"From here he started his climb up the ladder of success by going with Fillmore, Wycoff, Corning, Hornell and Eldred.
"Under his guidance such famous pitchers as Big Ed Walsh, Doc White, Piano Mover Smith, Yip Owens, Roy Patterson, and the famous Nick Altrock, baseball's funny man, were developed.
"Professional baseball was played with Corning, N. Y., and Springfield, Mass., by the Fielder. He started out as both a catcher and outfielder, and to the latter place gained fame as an outfielder, from where he went to Brooklyn in the National League for five years.
"In 1900 he went to Chicago, where, in 1903, he succeeded Jimmy Callahan as manager during the season of 1903 and for five years he kept his post as manager, winning two league pennants and one world championship.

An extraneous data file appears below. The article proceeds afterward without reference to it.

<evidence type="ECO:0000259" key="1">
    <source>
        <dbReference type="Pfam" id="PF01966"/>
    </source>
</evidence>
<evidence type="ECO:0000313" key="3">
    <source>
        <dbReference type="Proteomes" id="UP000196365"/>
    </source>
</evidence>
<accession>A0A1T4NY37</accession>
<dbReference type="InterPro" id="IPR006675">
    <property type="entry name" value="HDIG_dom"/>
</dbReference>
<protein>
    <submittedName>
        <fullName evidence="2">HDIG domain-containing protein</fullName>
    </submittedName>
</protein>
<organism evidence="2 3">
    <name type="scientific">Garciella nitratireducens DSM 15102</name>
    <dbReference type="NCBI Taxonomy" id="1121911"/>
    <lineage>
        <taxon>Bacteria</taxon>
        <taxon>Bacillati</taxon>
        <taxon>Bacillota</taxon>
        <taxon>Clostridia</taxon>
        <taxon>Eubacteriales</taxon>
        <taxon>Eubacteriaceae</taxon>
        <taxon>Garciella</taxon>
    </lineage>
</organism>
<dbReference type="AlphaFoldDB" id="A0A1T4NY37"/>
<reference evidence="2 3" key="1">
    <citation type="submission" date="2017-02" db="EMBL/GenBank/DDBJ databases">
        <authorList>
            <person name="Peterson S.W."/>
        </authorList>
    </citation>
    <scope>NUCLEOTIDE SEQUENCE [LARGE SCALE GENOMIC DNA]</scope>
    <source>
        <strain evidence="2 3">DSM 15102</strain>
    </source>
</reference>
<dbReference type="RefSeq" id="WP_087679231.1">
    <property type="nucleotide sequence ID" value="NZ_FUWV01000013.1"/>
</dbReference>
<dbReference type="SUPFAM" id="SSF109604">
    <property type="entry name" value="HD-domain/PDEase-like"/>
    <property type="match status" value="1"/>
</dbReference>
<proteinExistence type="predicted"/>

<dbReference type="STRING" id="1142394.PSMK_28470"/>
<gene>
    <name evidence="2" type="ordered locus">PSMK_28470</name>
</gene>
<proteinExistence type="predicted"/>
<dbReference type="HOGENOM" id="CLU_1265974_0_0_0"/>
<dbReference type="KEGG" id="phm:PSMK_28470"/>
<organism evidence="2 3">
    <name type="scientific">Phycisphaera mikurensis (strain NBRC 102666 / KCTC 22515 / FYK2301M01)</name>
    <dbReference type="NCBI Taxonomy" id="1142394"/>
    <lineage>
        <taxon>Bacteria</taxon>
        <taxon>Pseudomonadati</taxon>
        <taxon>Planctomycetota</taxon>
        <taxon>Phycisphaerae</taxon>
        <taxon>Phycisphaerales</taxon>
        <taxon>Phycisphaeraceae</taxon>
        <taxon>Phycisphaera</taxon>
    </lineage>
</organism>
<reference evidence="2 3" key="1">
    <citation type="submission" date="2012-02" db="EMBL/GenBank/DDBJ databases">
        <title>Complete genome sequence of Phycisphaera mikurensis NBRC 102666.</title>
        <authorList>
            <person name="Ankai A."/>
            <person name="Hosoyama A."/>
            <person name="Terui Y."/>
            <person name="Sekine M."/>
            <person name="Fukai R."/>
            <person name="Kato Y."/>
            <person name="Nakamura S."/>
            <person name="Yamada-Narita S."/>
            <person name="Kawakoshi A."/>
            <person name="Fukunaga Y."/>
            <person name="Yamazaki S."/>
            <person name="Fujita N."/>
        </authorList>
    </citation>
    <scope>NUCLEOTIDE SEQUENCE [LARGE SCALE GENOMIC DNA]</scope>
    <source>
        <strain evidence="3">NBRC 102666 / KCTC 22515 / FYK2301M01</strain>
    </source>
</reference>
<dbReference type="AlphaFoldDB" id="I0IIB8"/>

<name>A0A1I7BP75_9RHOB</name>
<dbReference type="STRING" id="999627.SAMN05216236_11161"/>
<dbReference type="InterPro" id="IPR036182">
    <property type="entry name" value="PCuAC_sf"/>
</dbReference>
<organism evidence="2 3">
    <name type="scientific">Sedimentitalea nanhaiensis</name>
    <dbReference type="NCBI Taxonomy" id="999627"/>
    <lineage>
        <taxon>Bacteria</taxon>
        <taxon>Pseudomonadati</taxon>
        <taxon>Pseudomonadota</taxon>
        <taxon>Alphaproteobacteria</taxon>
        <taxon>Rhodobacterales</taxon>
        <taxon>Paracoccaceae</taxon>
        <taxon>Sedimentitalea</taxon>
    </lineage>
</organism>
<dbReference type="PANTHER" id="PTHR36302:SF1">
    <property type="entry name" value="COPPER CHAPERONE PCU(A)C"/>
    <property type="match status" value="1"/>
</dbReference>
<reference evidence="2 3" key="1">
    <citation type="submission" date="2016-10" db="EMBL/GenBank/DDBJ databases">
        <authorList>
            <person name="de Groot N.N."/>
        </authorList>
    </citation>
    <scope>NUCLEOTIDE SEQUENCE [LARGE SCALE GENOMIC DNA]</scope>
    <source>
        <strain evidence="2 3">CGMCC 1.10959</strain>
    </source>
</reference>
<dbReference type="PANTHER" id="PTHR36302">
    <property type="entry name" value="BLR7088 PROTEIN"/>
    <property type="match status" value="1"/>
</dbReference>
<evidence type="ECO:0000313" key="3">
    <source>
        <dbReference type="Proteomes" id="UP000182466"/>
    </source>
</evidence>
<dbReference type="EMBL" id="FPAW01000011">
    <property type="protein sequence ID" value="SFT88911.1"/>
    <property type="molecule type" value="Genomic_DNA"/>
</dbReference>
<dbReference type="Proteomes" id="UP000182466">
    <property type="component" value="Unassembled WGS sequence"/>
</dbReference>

"To start with, there were four clubs in the American League,which on paper were stronger than the White Sox had been at any time of the season. When a team which figures fifth in the league wins the pennant honestly and squarely against terrific odds, there is a reason.
"With the team batting average at .220 they were dubbed the "Hitless Wonders," but nevertheless Fielder brought them through to win the League and then crumpled the highly touted Chicago Cubs in the World Series.
"A White Sox rally was as the fans declared -- a base on balls, a sacrifice, a stolen base and a long fly. With this famous was of scoring runs Fielder shifted and juggled his pitchers, sent his men out for stolen bases and amazed the opposition.
"By winning the world's championship he has been classed with Connie Mack and the late John McGraw as baseball's greatest managers of all time.
"After retiring from active baseball playing Fielder lived at his home in Portland, Oregon, where he was interested in the timber and sawmill business and conducted his lumber business. In the spring of 1934 heart inflammation caused his death on March 13."
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Last Update March 16, 2001